Explosion proof recepticals

Not open for further replies.


New member
I work for a foreign chemical manufacturer as an operations consultant. I have no electircal background. But, as a chemical operator in the USA, I worked with the Killark hazard duty explosion proof recepticals, the kind with the "sleeve" that the plug is inserted into and turned 45 deg. to energize the plug. It is my understanding that the sleeve is for more than just keeping the receptical dry and dust free. Am I wrong? I was under the impression that it is also to support the plug with the cams on the plug secured into the sleeve. Also an old timer a long time ago said something about it being a flash suppressor in case of a spark.

The reason for my question is: The locals here use the Killark receptical and Appleton plugs resulting in a not to good of fit. They don't seem to be totally compatable with each other. So after struggling with the plugs the plant operators just take the sleeves off and plug in the power. Today I found a power plug body (casting) was cracked and the wiring was visible in the gap of the crack. Now I have to explain to these people why it is important not to tamper with the recepticles. The plug body appeared to have been bumped. It was not very stable in the recepticle so I think the sleeve is for support and protection as much as anything.

Can anybody on this planet answer this for me before these guys blow my old hide away?
Dennis Dash


Senior Member
NEC 505.17

Yes the seal is important. If it doesn't seal you do not have an expolsion proof application and could cause arc exposure etc. They must be compatable to provide adequate protection.


Staff member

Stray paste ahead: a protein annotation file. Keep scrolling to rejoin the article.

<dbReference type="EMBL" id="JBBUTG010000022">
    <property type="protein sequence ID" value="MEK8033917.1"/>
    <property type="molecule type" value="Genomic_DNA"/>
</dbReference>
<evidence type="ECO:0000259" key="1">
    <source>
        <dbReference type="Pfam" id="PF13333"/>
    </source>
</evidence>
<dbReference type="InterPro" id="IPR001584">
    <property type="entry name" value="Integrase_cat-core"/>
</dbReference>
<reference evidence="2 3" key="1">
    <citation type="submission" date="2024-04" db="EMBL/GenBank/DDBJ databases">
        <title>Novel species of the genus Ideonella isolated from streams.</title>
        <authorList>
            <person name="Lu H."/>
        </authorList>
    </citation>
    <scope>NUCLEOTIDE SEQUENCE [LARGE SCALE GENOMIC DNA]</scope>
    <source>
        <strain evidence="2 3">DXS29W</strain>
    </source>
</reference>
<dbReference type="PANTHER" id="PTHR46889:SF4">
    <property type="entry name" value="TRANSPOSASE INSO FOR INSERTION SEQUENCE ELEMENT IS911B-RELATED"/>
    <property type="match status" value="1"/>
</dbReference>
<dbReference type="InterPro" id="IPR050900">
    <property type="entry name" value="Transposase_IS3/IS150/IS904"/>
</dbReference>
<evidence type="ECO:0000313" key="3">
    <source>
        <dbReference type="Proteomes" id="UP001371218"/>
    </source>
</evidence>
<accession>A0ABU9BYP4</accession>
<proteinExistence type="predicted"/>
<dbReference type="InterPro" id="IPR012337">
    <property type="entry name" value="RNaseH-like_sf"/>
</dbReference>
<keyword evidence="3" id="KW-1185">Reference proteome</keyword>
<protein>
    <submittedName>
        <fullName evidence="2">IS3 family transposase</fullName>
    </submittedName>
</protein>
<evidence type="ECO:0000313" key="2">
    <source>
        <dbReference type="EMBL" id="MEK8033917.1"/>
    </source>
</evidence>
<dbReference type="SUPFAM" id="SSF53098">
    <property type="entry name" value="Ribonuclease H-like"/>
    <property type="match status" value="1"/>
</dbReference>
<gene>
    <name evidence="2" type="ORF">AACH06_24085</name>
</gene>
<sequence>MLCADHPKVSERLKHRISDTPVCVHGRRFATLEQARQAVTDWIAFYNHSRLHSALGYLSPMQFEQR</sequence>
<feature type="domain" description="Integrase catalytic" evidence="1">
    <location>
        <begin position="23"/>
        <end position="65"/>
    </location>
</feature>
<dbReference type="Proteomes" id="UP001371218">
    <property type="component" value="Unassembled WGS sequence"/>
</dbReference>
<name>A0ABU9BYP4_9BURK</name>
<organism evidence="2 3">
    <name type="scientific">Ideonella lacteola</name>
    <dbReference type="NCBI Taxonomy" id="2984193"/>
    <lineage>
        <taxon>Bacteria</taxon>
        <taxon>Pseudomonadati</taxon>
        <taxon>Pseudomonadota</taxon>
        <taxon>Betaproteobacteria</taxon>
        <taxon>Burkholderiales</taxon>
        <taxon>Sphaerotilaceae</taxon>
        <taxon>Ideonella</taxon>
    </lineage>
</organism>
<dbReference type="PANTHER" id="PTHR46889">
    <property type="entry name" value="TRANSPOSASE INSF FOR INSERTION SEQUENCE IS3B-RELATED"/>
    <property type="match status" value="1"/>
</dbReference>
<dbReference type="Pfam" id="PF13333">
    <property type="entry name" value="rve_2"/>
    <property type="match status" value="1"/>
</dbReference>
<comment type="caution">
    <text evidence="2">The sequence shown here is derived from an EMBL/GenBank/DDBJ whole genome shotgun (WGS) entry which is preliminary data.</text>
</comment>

Mission Viejo, CA
Professional Electrical Engineer

I'm sorry I missed your original post. You definitely have a serious problem.

What is happening is a good example of why we have various “Divisions” or “Zones” for hazardous locations. You are most likely dealing with a Division 2 (or Zone 2) location. In this classification, the “fuel” part of the “fire triangle” (fuel-air-ignition source) is usually missing.

Installations for this area generally deal with items that may be ignition sources under normal operating conditions. (Division 1 also considers items that may be ignition sources under abnormal conditions - since "fuel" is usally present)

The “twist” feature of the receptacles is necessary to prevent the receptacle from creating an arc when disconnecting it.

In the US, the plugs and receptacles are required to be third party certified that they “fit” so that the situation you describe is avoided.

While the probability is fairly low in a Division 2 (or Zone 2) location for an individual event to create a fire, over time an eventual fire or explosion approaches near certainty if you allow the practice you described to continue.
Last edited:


Senior Member
Get buy in from management, then cut the Appletons off the cord and toss them in the garbage. Force the situation.
Not open for further replies.